The next couple of weeks is likely to see Ukraine’s weather taking a turn for the worse, bringing first rain and then, as temperatures plummet, increasingly heavy snowfalls. “General Winter” has always had an important part to play in armed conflicts in this part of the world – something that Napoleon Bonaparte and Adolph Hitler both learned to their cost (Hitler was clearly an imperfect student of military history, given he appears not to have factored the catastrophic 1812 retreat from Moscow into his Operation Barbarossa invasion plans).
Once the snow sets in, it’s generally there until April. Frank Ledwidge, a military strategist at the University of Portsmouth, has spent a lot of time in these conditions and describes it as being like walking out of your well-heated apartment and into a freezer. Not that Russia’s troops will be bivouacked in apartments, of course. This time round, it’ll be Russians suffering the privations that Hitler and Napoloeon’s military experienced. Far from home and with uncertain supplies of food and cold weather equipment, morale will be difficult to maintain.
This, writes Ledwidge, is one reason for the attacks on Ukraine’s power plants. Vladimir Putin is only too aware of the onset of winter and wants the Ukrainian population to suffer as well. On the battlefield, the swift offensives of recent weeks are likely to move at a slower pace as first mud, then ice underfoot make rapid manoeuvring more difficult.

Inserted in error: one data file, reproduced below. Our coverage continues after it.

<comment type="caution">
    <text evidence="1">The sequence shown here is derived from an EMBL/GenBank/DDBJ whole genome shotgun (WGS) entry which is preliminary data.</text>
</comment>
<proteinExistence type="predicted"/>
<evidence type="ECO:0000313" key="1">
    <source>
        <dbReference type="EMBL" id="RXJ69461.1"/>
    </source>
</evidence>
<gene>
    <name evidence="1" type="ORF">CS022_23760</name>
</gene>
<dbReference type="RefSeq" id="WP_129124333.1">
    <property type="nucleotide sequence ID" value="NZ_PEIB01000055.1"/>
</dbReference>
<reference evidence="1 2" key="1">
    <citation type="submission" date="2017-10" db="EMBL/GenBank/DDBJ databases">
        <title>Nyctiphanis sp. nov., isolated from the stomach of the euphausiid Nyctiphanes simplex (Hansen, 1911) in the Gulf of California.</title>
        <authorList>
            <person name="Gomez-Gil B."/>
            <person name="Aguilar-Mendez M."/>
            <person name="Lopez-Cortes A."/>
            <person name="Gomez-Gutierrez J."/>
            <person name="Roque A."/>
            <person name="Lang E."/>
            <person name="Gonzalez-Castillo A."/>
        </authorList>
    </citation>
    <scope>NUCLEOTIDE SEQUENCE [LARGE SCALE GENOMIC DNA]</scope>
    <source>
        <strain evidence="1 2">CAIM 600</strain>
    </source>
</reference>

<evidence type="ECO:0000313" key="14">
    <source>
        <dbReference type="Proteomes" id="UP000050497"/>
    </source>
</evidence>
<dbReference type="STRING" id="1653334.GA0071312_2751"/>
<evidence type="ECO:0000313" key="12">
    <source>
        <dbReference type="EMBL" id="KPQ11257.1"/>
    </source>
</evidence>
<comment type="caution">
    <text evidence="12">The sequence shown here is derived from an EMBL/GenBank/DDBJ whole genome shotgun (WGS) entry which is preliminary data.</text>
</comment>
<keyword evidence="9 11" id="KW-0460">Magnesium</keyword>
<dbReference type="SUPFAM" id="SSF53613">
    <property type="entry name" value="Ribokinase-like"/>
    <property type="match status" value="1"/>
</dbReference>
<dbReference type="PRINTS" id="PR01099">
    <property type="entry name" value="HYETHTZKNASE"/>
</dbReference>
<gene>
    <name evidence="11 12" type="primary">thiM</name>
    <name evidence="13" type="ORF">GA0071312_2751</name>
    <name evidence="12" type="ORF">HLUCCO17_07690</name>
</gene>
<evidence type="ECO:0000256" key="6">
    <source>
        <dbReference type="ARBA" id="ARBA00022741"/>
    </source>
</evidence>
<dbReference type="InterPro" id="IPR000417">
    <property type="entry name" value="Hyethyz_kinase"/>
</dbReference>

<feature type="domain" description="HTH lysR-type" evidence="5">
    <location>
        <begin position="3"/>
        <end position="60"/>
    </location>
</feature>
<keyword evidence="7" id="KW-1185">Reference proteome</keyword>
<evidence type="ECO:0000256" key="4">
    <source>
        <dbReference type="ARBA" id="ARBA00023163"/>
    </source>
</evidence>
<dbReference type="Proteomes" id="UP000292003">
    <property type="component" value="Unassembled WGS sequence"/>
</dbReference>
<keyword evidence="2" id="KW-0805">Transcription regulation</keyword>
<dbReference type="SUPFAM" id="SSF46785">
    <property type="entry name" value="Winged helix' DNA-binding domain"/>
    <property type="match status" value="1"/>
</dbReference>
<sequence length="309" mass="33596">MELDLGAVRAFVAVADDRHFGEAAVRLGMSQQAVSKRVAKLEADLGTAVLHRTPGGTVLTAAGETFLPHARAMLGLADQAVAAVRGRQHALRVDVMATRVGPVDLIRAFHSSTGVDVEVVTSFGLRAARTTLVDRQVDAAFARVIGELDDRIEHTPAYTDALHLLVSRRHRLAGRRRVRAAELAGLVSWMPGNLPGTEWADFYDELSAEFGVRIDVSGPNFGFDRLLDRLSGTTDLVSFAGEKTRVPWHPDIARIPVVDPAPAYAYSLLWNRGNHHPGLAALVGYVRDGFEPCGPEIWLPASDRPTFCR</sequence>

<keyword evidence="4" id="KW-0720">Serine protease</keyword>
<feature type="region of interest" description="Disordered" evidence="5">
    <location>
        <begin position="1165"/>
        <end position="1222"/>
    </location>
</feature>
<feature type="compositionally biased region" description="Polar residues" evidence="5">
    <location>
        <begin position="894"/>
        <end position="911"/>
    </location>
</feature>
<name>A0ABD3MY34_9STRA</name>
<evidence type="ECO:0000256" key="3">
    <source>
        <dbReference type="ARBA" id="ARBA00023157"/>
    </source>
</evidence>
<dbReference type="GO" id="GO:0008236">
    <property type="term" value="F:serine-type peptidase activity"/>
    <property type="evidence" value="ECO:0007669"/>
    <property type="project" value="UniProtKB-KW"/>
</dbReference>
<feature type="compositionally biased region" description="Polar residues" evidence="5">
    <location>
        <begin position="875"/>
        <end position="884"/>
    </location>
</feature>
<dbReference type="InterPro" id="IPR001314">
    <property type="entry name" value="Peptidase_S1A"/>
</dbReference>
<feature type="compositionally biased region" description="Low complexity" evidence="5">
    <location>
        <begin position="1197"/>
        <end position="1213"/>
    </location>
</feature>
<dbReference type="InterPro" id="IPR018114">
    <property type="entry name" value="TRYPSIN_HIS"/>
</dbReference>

Ukraine war: ‘General Winter’ is about to arrive – this time it’s not good news for the Russian army
Meanwhile reports from the front continue to focus on Ukrainian advances in the south and east, particularly around the city of Kherson, where civilians have been ordered to evacuate to the eastern side of the Dnipro River in anticipation of bitter urban fighting.
There is also continuing speculation about the prospect of a Putin escalation – and the form that escalation might take. Regular unsubtle hints about the possibility of resorting to the use of nuclear weapons continue to emerge from the Kremlin, but Stefan Wolff and David Dunn, experts in international security at the University of Birmingham, believe that Putin has several other non-nuclear options he can employ first.
They write that the recent targeting of Ukraine’s civilian infrastructure – like the aforementioned power stations, is an integral part of Putin’s war strategy. And Kremlin claims (which Kyiv vehemently denies) that Ukraine has mined and is preparing to destroy the vast Kakhovka dam near Kherson would seem to indicate that this is something that Russia could well be contemplating with the warning simply a “false flag” to sow confusion. These sort of deniable attacks are an integral part of Russia’s military playbook. Meanwhile, the attack on the Nord Stream gas pipelines and more recent cyberattacks that have disrupted German rail systems and US airports are designed to get Kyiv’s western allies worrying about their own defences instead of just Ukraine’s.
Ukraine war: Putin escalates with sabotage and ‘false flag’ operations leaving the west struggling to find a response
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Another likely false flag was the round of calls from Russia’s minister of defence, Sergei Shoigu, to various of his opposite numbers warning that Ukraine was planning to detonate a “dirty bomb”, arguably less heinous as a weapon of mass destruction than a tactical nuclear warhead, but still something that would sow misery and confusion across a large area of Ukraine. The west has dismissed Shoigu’s warning, instead taking it as a hint that Russia is planning something similar. Christoph Bluth, an international security expert at the University of Bradford, walks us through what dirty bombs are, whether they’ve ever been used before and what their potential use might mean for this conflict.